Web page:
I knew this blog post title was a terrible metaphor. But once the metaphor took a hold in my brain, it would not let go. And then I am in Photoshop, mashing up a collage of assorted images from web sites that do not provide the source of the same image (see the end of the post for the story behind the image.
But much of the web, social media, is a huge conveyer belt where we move, take, toss media that have no sourcing, no mention of where they came from, no context.
I have no illusions this will change. But I will not be part of the consumption and production of Soylent Media.
And while I can feel lonely as an attributor (not as desolate as Charlton Heston’s portrayal), once in a while, an indication comes through out of the blue. I’m not alone.
In June of last year I wrote about a terrible “infographic” the so called “Bicycle of Education” that had been tweeted:
There are bad visualizations, and then there's the 'bicycle of education'. pic.twitter.com/seigDh715h
— Tim van der Zee (@Research_Tim) May 31, 2016
As an aside, it’s interesting when I embed that as the tweet where I found it, rather than just the image itself- the tweet has attached a time stamp and the name of the person who shared it. Kind of metadata-ish, though not of the media.
Because mostly in social media platforms, we just shove around images or reblog them in tumblr with no vestige of a beginning.
In my post I did a bit of detective work to find the likely source of the education bike. Because otherwise, it just keeps going with all the other piles of images, down the belt.
But here is the real story. I had found mention of the Bicycle of Education in a reddit thread, where also, someone else had suggested a much better use of a bicycle as a metaphor, the Krebs Bicycle:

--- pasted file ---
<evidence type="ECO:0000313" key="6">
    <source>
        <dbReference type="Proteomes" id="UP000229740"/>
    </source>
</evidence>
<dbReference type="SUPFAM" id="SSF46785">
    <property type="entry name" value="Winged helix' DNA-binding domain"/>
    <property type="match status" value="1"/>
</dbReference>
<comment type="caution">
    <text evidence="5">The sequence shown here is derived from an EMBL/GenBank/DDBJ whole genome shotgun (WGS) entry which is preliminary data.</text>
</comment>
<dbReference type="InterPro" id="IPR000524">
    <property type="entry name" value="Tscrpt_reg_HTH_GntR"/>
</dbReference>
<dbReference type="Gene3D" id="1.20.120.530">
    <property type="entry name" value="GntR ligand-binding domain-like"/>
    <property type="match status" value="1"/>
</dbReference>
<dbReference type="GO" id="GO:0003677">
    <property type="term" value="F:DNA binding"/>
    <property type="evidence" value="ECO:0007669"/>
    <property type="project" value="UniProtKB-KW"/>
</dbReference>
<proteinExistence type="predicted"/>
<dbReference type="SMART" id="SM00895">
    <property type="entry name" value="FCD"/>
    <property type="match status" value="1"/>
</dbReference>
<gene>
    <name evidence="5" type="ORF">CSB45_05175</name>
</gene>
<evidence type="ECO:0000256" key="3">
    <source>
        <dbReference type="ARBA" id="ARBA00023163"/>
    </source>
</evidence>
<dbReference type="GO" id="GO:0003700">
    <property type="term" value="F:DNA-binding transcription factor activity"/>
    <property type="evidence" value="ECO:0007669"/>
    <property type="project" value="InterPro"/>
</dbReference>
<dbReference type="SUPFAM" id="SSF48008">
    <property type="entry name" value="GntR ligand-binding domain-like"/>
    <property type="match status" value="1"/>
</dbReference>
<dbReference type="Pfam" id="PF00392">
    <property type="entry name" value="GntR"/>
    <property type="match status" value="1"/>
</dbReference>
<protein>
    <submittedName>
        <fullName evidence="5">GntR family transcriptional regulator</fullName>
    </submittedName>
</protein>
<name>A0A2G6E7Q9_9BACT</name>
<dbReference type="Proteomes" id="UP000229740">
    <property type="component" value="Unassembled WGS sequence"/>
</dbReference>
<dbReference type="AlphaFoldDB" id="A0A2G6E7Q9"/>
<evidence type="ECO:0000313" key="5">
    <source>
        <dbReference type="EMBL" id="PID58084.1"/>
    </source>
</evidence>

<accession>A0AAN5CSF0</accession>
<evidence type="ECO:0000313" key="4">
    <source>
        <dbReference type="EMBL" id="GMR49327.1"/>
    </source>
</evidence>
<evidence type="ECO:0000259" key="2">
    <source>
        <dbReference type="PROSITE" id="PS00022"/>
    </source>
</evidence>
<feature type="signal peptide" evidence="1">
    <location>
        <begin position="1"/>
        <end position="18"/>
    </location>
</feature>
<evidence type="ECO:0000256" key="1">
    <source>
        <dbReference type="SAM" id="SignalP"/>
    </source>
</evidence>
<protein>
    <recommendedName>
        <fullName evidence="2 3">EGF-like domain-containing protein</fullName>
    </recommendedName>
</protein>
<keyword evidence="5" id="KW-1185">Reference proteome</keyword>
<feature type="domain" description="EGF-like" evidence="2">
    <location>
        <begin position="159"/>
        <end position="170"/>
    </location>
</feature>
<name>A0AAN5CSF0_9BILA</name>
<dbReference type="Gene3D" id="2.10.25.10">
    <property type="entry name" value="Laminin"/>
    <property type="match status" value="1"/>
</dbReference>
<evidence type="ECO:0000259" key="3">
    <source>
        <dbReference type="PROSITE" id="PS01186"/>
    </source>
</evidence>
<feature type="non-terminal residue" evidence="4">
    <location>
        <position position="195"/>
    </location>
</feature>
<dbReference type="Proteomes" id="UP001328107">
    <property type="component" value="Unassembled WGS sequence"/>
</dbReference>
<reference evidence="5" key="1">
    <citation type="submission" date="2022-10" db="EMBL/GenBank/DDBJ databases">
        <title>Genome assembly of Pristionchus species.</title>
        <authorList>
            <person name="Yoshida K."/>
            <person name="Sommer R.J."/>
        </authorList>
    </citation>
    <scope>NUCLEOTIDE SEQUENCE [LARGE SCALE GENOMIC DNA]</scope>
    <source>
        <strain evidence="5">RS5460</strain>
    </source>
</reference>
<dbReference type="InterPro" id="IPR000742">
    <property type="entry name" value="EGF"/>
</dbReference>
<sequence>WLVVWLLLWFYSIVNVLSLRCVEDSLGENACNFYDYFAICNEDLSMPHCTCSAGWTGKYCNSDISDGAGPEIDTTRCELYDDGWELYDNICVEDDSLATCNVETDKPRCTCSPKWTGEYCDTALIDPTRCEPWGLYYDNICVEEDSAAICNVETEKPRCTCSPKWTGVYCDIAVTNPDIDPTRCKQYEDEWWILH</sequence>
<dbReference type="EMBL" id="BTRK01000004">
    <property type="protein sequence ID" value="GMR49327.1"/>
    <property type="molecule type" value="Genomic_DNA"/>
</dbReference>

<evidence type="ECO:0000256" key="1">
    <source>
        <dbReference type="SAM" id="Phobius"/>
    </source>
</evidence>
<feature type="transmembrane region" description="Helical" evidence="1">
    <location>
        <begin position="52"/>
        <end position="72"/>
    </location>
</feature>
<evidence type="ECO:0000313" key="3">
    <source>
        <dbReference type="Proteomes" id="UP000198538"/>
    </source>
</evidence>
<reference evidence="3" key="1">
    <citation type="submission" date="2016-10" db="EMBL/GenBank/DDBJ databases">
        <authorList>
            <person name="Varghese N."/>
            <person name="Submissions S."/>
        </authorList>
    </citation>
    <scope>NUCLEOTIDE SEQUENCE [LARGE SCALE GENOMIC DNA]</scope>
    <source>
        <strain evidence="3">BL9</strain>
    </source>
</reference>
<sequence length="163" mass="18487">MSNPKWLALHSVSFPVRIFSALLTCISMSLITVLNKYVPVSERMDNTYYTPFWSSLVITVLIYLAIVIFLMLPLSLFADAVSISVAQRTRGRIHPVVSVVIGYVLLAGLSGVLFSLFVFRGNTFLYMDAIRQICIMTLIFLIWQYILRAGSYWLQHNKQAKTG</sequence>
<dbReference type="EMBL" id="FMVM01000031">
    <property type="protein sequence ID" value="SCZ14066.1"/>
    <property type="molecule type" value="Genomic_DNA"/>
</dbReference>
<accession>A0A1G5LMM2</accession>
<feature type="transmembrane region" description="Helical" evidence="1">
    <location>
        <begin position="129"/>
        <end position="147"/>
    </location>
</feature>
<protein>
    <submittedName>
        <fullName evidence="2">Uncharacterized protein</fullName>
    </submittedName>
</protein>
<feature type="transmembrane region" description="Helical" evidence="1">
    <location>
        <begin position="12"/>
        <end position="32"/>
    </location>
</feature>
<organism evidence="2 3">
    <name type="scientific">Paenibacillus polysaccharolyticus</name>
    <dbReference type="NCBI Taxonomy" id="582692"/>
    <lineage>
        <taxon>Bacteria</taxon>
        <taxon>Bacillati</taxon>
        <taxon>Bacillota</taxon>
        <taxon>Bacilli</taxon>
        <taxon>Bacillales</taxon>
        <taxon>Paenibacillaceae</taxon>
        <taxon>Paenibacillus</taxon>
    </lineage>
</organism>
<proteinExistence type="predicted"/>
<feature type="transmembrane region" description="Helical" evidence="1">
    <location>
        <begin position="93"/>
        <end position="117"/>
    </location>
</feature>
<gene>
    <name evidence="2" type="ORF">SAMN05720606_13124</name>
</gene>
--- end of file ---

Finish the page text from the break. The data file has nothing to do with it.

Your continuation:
As reddit goes, it was just shared. Down the belt. And by that time un my post, I got tired and wrote “I’ll be damned if I’m going to go look for the source of that (well not tonight)”.
Eight months later, a blog comment out of the blue (or green) from Jamie:
CogDog FYI, I wanted to pass on the Krebs cycle image & looked for attribution.
From the style it probably originated (http://bit.ly/2kRZ7vl) from this University of Sheffield page http://www.deconstructingthetour.group.shef.ac.uk/krebs-bicycle/, though it’s sinced been hacked by the busy Peshmerga sympathiser ‘ SA3D HaCk3D ‘ and it looks like the image has been replaced.
PS. The Krebs Cycle image was created by @_atwist from Sheffield University who doesn’t ask for attribution (and he’s also updated the WordPress version, killing the hack).
Boom. Updated the post.
Apparently in 2014, Sheffield University used the proximity to the Tour de France for some educational purposes, with a site about Deconstructing the Tour.
Read more about the diagram that the big field painting represents:
The bicycle will also illustrate the Krebs cycle – the process by which mitochondria, the tiny “power stations” of the cells, turn food and oxygen into the energy needed for exercise. Local school children will play the part of molecules in a re-enactment of way the Krebs Cycle works on the field.
This is the payoff of digging for sources, the magical, unexpected rabbit holes you find yourself in while finding sources. The Sheffield site, doing education around a bicycle event, reminds me totally of the Great VCU Bike Racebook Project at VCU that I was a small part of.
Attribution is less interesting and compelling when it’s about following rules and letters of licenses.
It’s when someone like James jumps in and helps close the gap.
See it’s not about automated blockchain tracking of reuse– it’s Soylent media.
It’s made of people!
Featured image: A collage of images for which none have open licenses, this is to make a point. But it is for the purposes of education/commentary, a dash of parody, a heavier dose of irony, and of course on this blog, blatant non commercialized purposes.
I did a little trick to replace the conveyer belt, too lazy to reproduce the original– filled the corner area with a dark green, added gaussian noise in Photoshop, and a motion blur in the direction of the belt.
The strewn photos are from a pair of random images, one from a site for a home decorating show the other from a blog post about saving old family photographs — all of them masked, rotated, duplicated.
On none of these sites are the sources of the images used the published web pages credited or attributed.